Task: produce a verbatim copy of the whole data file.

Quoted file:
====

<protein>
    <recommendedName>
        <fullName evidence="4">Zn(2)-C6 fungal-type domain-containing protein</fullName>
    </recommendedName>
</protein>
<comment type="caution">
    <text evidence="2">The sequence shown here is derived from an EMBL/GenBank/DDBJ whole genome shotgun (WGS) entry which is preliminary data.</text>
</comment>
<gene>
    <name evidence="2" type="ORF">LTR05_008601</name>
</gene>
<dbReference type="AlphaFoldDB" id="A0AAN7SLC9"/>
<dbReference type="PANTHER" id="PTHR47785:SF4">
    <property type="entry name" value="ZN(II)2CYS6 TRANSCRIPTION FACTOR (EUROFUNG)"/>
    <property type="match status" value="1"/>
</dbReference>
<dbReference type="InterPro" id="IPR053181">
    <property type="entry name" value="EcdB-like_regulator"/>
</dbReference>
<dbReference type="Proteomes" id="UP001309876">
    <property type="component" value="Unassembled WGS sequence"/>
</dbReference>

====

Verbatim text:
<protein>
    <recommendedName>
        <fullName evidence="4">Zn(2)-C6 fungal-type domain-containing protein</fullName>
    </recommendedName>
</protein>
<comment type="caution">
    <text evidence="2">The sequence shown here is derived from an EMBL/GenBank/DDBJ whole genome shotgun (WGS) entry which is preliminary data.</text>
</comment>
<gene>
    <name evidence="2" type="ORF">LTR05_008601</name>
</gene>
<dbReference type="AlphaFoldDB" id="A0AAN7SLC9"/>
<dbReference type="PANTHER" id="PTHR47785:SF4">
    <property type="entry name" value="ZN(II)2CYS6 TRANSCRIPTION FACTOR (EUROFUNG)"/>
    <property type="match status" value="1"/>
</dbReference>
<dbReference type="InterPro" id="IPR053181">
    <property type="entry name" value="EcdB-like_regulator"/>
</dbReference>
<dbReference type="Proteomes" id="UP001309876">
    <property type="component" value="Unassembled WGS sequence"/>
</dbReference>